Adultery breaks up families, which is one of the reasons for God’s harsh penalty in the first place. I know some of you would like to go spider monkey on an adulterous man or woman who broke up your own family. And I can understand that. But I still can’t help but feel for Janice. She was just a pawn in a bigger chess game, a trap to capture Jesus.
What could Jesus say? If He had set her free, He’d be violating the law of Moses. If He had said to stone her, well, that’s just not who Jesus was. He came to connect people to His Father; He was there to help Janice connect to her Father. The Bible says,
But Jesus bent down and started to write on the ground with His finger. — John 8:6
What did He write?
My guess is that the reason we don’t know exactly what He wrote is because it doesn’t matter. He may have just been doodling or starting a game of tic-tac-toe for one of the kids in the crowd. Who cares? What I want you to do is picture the situation and understand the brilliant compassion He created in this moment. Jesus was creating a diversion.
Janice was standing, after being caught in the act of adultery. Most network television programs dress women in something presentable when filming a bedroom liaison. I applaud that, but that’s not usually how it works in reality. Janice likely wasn’t still wearing a negligee when they busted into the room. And it’s doubtful they allowed her to put on her jeans and hoodie before they dragged her out. One way or another, she was not presentable, and everyone’s eyes were on her — that is, until Jesus made them look down.
When they kept on questioning Him, He straightened up and said to them,
Let any one of you who is without sin be the first to throw a stone at her.” Again He stooped down and wrote on the ground. — John 8:7-8
During this time of awkward quietness, conviction began to settle in their hearts:
But when they heard it, they went away one by one, beginning with the older ones, and Jesus was left alone with the woman standing before Him. — John 8:9 ESV
Instead of playing their stupid game, Jesus basically said, “I think you need to check the rules and make sure you are even allowed to play this game. And, by the way, you’re not.”
A few years ago, a survey raised the question, Who deserves to go to Heaven? and listed several names. A well-known former sports star who appears to have gotten away with murder took last place with only 19 percent voting to give him a shot in eternity. Mother Teresa received 79 percent. But this is what cracked me up: 87 percent of the participants believed they themselves deserved to go to Heaven. We’re not great at self-evaluation, are we?
In case you’re wondering, the answer is, 0 percent deserve Heaven, no matter how many starving kids you saved or murders you got away with:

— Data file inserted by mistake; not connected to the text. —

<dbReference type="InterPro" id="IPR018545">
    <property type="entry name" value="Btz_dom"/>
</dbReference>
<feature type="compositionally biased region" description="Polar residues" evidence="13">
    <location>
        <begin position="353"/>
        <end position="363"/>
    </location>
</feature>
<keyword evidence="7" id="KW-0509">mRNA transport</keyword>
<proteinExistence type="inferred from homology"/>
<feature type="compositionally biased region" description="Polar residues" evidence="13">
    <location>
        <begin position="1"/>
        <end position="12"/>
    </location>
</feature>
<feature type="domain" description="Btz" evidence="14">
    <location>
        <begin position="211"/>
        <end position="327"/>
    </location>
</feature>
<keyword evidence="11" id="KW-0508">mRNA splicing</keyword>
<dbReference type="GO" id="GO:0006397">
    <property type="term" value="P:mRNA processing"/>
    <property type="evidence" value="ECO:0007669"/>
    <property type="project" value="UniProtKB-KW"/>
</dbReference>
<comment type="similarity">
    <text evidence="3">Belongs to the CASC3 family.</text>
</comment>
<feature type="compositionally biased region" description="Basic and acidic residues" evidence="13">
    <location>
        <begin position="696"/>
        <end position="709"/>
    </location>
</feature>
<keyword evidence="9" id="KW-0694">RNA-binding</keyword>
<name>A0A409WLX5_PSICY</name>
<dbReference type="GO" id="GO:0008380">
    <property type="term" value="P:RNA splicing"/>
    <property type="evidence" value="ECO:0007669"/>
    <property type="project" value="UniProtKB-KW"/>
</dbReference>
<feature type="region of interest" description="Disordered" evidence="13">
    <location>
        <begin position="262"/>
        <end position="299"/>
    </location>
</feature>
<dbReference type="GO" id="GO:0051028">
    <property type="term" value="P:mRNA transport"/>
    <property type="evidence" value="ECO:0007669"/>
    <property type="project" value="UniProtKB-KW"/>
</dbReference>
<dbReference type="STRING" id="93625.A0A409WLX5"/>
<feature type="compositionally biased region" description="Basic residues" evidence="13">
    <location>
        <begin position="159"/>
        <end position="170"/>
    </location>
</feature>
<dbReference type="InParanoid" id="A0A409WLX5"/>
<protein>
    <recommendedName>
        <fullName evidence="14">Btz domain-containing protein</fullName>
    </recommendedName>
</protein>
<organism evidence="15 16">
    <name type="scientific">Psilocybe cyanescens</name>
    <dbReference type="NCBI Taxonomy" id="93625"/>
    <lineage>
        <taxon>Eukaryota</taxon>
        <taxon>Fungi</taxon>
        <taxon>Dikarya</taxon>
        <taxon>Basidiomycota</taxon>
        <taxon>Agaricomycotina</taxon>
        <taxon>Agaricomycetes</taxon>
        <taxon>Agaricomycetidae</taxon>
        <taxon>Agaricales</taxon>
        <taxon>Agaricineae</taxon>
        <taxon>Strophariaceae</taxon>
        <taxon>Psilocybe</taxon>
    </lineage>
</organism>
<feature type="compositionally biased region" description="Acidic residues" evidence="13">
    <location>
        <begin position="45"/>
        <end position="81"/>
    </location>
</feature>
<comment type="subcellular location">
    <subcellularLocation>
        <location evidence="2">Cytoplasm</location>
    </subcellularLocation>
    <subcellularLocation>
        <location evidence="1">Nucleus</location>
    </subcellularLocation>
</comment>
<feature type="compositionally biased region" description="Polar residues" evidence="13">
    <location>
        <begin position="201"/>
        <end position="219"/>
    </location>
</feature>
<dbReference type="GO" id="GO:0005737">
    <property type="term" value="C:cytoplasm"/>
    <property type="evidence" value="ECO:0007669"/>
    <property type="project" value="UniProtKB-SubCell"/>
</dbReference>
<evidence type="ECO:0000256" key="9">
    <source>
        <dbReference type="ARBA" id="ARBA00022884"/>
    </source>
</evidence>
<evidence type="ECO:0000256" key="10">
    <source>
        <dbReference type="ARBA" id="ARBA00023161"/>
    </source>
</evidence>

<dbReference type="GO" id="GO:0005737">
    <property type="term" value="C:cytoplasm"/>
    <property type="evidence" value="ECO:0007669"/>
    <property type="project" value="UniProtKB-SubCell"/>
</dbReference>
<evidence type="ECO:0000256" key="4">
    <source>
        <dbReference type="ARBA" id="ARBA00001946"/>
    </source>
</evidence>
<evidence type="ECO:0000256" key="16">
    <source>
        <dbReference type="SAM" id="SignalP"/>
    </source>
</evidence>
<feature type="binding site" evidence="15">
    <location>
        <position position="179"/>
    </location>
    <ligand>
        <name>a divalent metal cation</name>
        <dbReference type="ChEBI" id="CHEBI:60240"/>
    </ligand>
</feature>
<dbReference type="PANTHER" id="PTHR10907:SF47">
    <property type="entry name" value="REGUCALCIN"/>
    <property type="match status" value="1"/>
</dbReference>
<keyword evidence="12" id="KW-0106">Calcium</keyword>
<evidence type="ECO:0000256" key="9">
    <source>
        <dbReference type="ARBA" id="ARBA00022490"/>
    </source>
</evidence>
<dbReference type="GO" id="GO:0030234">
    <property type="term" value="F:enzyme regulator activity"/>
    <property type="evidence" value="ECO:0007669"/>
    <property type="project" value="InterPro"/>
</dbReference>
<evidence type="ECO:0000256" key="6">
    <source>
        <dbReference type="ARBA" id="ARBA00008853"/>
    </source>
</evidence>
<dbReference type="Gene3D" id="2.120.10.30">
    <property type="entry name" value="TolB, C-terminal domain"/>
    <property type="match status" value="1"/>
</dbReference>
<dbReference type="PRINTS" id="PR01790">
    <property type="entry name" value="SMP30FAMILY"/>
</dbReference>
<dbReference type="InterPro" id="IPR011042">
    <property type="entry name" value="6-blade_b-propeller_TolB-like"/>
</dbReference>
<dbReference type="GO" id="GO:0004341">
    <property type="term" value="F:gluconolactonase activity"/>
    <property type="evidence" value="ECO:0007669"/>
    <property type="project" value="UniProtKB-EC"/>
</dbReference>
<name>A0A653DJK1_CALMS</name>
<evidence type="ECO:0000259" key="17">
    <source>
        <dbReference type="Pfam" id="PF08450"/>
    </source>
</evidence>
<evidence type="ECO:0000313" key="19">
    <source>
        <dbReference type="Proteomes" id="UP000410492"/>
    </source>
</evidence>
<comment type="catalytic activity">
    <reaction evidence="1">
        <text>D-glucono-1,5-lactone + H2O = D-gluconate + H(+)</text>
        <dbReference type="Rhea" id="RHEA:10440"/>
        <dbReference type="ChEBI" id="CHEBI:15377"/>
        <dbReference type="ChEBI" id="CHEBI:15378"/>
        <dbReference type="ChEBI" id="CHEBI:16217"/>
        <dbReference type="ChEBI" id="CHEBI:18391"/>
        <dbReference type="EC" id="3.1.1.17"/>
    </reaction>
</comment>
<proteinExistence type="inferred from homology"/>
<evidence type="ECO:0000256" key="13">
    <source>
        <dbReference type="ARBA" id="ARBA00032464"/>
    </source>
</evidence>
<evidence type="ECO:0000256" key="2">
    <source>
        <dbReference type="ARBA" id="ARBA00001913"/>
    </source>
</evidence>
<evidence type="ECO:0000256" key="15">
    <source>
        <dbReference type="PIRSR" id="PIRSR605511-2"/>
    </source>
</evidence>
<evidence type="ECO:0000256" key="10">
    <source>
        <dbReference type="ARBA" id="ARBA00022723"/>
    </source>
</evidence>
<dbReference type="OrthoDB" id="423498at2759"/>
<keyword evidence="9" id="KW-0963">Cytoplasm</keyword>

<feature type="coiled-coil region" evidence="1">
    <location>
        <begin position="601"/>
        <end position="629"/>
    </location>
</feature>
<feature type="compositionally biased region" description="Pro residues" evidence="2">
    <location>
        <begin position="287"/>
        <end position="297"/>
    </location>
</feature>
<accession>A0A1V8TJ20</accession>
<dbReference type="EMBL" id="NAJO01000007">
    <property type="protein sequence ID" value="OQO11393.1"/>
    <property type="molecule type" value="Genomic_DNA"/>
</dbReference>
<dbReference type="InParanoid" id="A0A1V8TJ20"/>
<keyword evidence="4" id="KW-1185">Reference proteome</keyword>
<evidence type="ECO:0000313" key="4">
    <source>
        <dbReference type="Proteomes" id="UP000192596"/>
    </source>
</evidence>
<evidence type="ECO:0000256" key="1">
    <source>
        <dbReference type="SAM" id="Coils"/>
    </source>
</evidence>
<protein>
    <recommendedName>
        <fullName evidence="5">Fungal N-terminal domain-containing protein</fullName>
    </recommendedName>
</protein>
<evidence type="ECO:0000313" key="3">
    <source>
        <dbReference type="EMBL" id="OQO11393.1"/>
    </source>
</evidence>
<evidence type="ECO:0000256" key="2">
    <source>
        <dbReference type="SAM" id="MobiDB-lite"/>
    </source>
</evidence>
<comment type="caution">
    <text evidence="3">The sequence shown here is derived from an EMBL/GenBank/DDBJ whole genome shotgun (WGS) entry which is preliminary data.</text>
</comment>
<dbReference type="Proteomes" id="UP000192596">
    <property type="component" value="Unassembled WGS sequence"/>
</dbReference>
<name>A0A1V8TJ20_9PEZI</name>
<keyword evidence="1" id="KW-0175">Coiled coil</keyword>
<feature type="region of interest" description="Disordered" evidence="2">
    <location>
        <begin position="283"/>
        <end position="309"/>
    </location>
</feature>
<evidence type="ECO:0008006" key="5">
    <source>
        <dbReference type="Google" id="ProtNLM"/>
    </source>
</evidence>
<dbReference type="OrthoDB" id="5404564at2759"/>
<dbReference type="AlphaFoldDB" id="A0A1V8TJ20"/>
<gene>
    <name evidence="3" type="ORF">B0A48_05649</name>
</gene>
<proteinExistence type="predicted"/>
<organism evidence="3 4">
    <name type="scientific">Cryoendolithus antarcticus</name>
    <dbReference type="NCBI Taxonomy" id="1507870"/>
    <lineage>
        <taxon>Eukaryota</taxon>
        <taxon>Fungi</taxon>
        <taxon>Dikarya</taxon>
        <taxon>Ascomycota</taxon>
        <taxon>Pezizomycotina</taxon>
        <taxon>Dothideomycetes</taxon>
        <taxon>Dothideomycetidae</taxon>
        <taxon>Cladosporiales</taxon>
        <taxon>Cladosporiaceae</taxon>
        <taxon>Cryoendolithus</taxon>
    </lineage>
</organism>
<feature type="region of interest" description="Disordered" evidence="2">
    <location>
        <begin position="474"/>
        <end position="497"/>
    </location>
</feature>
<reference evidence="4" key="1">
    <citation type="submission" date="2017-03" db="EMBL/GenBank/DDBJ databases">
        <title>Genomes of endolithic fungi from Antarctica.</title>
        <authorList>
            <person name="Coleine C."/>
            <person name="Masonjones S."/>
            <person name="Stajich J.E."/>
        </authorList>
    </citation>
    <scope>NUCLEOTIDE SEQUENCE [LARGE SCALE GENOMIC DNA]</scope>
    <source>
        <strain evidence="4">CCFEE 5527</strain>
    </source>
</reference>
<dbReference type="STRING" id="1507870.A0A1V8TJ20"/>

All have sinned and fall short of the glory of God. — Romans 3:23
Amazingly, though, Jesus took a lose-lose proposition and turned it into a win-win. He upheld God’s law, while throwing the accusation they had placed on Janice directly back on them. I’m certain the Pharisees brought this situation to Jesus knowing that He would love this woman. His greatest crime in their eyes was His love for the unworthy of society. They thought they had Him in checkmate, but instead He forced them to quit the game.
Which is, by the way, what we all need to do when we start getting judgmental. We need to take our eyes off “them” and drop our rocks.
They Started for the Doors
The older ones left first. Even judgmental hypocrites can get wiser in their old age.
I love the last part of this verse:
… until only Jesus was left, with the woman still standing there. — John 8:9
This is exactly where I hope we all land in our spiritual journeys: alone with Jesus.
I know for some it’s an incredibly difficult place to land, precisely because the church’s fallback position always seems to be a place of hypocritical judgment. I hate that. And I apologize for the many, many times I’ve been a judgmental hypocrite. I’m sorry for all the barriers I have created between you and God. I would love for everyone to end up like Janice:
no religion, no religious people, no games — just Jesus.
Being alone with Jesus is a game changer.
I don’t care where you have been or what you’ve done. If you could just be alone with Jesus, it would change everything.
Once they were alone, the Bible says,
Jesus straightened up and asked her, “Woman, where are they? Has no one condemned you?” — John 8:10
I love how Jesus refers to Janice. He doesn’t call her a whore or a home-wrecker. What does He call her? Woman. Unfortunately, this translation may sound a bit derogatory to you. But that couldn’t be further from the truth. The Greek word woman used here is better translated as “miss” or “ma’am.” It’s actually very respectful. And it’s the same word Jesus used to refer to His own mother (John 2:4). Don’t you love that? He speaks to her with dignity and respect. He speaks to her with grace and love.
The story continues:
“No one, sir,” she said.
“Then neither do I condemn you,” Jesus declared. “Go now and leave your life of sin.” — John 8:11
He is saying basically, “You are a woman who is loved by both Me and your Father in Heaven. Leave this life and go live like that woman, the dignified, forgiven, new woman. Go and live that life.”
I can’t help but wonder how long it had been since she had a man speak to her with such love.
Excerpted with permission for Devotionals Daily from What Made Jesus Mad? By Tim Harlow, copyright Tim Harlow.
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Alone with Jesus. Isn’t that a beautiful thought? He would speak to you with love, with compassion, with tenderness, with acceptance, and with a charge to live the life you were born to live. ~ Devotionals Daily